The financial impact to Japan from last week’s earthquake-tsunami could be as high as $235-billion, according to a report issued on Monday by the World Bank.
Real GDP growth in Japan will be negatively impacted through the middle of the year, the World Bank said, and efforts to rebuild the damaged infrastructure might take five years. However, ironically, that very program of reconstruction – as it commences and accelerates -- should benefit GDP growth in the coming years.
Vikram Nehru, World Bank economist, said economic fallout will be felt around the East Asian region, but that it would be short-lived.
In the immediate future the biggest impact will be in terms of trade and finance. We expect growth in Japan will pick up as reconstruction efforts accelerate, Nehru said.
The World Bank further stated that damage from the 2011 disaster will far exceed the costs related to the 1995 Kobe earthquake, which led to costs totaling about $100-billion.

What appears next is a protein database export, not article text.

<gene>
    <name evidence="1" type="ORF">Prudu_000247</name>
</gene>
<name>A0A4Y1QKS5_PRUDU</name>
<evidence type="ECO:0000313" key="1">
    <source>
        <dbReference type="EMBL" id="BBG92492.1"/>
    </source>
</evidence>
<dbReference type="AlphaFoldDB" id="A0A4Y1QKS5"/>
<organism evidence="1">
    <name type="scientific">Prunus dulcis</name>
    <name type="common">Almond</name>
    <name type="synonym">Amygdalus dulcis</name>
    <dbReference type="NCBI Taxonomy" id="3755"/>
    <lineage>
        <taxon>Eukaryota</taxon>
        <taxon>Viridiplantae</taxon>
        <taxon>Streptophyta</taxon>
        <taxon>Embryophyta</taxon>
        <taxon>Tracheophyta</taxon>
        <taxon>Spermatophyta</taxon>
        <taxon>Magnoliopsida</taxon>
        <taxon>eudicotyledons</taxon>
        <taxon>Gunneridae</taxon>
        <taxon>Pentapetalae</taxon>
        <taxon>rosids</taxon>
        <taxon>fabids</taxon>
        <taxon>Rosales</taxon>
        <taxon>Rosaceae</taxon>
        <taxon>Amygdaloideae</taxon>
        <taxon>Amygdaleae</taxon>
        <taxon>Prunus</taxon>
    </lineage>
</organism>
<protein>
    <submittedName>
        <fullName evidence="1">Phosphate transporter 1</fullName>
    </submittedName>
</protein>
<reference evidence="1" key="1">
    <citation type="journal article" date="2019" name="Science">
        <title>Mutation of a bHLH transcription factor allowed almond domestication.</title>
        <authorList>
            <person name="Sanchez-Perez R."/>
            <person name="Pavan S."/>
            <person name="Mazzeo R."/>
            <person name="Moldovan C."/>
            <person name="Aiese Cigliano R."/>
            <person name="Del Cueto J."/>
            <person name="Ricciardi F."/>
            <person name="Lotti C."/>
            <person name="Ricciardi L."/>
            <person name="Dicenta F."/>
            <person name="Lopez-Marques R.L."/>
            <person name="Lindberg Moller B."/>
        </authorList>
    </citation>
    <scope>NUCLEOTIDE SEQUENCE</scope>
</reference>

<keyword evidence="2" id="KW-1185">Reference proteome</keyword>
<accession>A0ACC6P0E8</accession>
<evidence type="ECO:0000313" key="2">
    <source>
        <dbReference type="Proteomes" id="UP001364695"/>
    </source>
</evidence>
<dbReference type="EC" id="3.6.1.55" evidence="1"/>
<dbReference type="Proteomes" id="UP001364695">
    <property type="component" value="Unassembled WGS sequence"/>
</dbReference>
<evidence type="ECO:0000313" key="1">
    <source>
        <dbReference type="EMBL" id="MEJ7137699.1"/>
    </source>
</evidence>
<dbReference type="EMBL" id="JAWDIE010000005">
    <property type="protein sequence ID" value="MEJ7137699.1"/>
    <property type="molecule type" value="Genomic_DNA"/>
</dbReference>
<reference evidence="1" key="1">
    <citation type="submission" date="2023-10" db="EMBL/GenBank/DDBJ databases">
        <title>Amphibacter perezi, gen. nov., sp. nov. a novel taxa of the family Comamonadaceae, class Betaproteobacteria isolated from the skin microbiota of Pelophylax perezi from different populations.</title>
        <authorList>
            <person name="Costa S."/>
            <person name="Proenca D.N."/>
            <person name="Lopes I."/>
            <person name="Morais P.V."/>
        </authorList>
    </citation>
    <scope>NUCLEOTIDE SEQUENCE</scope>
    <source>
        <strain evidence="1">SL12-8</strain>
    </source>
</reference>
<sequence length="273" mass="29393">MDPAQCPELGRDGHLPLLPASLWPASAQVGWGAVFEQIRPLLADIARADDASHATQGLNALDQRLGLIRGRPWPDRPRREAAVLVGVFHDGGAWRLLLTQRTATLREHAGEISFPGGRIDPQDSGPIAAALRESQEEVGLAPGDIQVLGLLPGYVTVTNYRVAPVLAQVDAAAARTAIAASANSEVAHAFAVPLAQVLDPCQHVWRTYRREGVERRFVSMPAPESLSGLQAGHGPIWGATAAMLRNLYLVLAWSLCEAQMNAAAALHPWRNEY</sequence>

By using that catastrophe as a base measure, the current crisis will least to damages of at least $122-billion and as much as $235-billion.
Other costs are also markedly higher from the 1995 incident.
World Bank noted that in 1995 the total cost to private insurance from the disaster amounted to just $783-millioon – while the insurance bill from the 2011 catastrophe might be as high as $33-billion.
After the 1995 Kobe earthquake struck, World Bank stated, government bond yields declined markedly, with those on 10-year government bonds declining from 4.2 percent in 1994 to 3.5 percent at the end of 1995 and further to 1.7 percent at the end of 1999, thanks to large injections of liquidity by the Bank of Japan.
“This time around, large injections of liquidity by the Bank of Japan and the appreciation of the exchange rate following the unwinding of the carry trade and expected repatriation of funds for reconstruction are similarly combining to create downward pressure on bond yields,” the Bank explained.
Moreover, the Bank stated, Japanese trading activities recovered within a year of the Kobe quake, with imports rebounding fully and exports back at 85 percent of normal levels.
However, given the fact that the Fukushima Daiichhi nuclear plane has been severely damaged (with the attendant fears of radiation leakage), the World Bank cautioned that there are uncertainties and challenges posed by the unfolding issue of nuclear radiation in Japan.